Sir James Horlick, 1st Baronet
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James Horlick, a pharmacist, carefully developed this product to be a complete nourishment formula for infants and invalids. Horlicks was a concentrated and easily digestible food drink, widely praised. The brothers were born at Ruardean in Gloucestershire. When they reached their late teens, both men went to London, where James joined a homeopathic chemist in Bond Street and William a saddler in Lisle Street, where he became a full-fledged mechanic. In 1869, William left for the US and worked for a year or two with a distant cousin in the quarrying business at Racine, Wisconsin. Meanwhile, James qualified as a pharmacist (also in 1869). Before leaving England in 1873, he was working on a dried infant food prepared from malt and bran to mix with milk and water. James could not raise the necessary capital to market and produce a new drink in London and so left to join his brother in America.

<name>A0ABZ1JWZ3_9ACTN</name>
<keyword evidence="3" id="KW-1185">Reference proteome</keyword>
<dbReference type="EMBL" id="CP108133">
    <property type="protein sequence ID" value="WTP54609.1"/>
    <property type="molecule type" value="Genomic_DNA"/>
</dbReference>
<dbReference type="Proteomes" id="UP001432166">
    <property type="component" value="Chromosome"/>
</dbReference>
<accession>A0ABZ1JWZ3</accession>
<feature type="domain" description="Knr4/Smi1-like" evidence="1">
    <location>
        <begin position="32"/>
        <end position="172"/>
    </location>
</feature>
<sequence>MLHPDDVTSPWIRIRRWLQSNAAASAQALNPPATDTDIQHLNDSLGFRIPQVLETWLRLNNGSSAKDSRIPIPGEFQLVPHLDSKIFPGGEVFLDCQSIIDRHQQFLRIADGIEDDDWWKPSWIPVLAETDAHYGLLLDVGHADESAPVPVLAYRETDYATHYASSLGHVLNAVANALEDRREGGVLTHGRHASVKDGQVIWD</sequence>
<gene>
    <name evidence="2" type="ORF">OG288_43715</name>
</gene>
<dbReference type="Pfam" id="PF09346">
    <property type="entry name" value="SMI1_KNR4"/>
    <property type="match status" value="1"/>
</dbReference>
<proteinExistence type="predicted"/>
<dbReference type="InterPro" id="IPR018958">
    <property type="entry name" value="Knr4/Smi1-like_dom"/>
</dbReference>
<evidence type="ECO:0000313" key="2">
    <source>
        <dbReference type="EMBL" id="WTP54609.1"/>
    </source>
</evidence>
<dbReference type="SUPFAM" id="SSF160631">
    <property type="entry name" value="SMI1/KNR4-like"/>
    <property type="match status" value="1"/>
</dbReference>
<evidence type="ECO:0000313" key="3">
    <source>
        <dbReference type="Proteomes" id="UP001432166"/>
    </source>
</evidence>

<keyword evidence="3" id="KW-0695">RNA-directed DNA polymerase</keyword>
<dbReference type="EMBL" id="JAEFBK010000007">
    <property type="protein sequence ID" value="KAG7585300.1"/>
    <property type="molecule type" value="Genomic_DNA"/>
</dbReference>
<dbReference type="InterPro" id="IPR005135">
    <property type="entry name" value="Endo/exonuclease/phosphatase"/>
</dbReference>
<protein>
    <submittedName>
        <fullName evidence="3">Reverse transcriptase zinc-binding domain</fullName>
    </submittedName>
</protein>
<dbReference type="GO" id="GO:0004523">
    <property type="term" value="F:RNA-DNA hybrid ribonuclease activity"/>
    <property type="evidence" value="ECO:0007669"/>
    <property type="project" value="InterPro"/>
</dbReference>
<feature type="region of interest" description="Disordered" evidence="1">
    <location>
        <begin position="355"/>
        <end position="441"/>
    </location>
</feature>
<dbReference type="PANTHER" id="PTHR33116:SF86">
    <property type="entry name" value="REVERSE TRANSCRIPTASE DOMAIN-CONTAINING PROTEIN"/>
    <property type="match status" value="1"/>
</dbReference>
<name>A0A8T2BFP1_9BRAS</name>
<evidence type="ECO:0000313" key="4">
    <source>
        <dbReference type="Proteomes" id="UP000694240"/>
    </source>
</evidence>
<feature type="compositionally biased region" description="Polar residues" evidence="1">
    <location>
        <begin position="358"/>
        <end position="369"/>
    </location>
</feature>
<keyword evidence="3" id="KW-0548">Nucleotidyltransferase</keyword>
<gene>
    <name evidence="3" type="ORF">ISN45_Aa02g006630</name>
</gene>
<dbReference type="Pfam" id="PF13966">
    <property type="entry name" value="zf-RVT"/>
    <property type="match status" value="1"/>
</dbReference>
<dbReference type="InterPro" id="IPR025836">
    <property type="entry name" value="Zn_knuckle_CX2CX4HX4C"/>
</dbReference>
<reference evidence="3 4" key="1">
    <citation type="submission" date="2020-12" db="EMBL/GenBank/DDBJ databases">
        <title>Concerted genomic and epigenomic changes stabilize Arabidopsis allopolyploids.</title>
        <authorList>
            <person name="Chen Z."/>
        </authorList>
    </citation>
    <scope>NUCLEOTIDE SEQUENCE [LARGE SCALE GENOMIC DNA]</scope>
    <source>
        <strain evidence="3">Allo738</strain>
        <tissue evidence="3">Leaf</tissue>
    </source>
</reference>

In 1873, he founded (along with his brother) the company J & W Horlicks in Chicago to manufacture a patented malted milk drink as an artificial infant food. Two years later, they moved the business to larger premises at Racine, Wisconsin, in part because of the availability of an abundant supply of spring water. In 1883, they secured U.S. patent 278,967 for first malted milk drink mixing powder with hot water. In 1890, James returned to London to set up an office for importing the U.S.-made product. In 1906, Slough was selected as site for new factory. In 1914, James was made a baronet. During World War I, his nutritional drink was popular both at home and in the overseas services.
James married Margaret Adelaide Burford in 1873. He died in 1921, the Horlick baronetcy being inherited by his eldest son, Ernest Horlick. His second son, James Nockells Horlick, became the 4th baronet in 1958. His third son, Gerald Horlick, died in Alexandria in 1918, following an injury in World War I.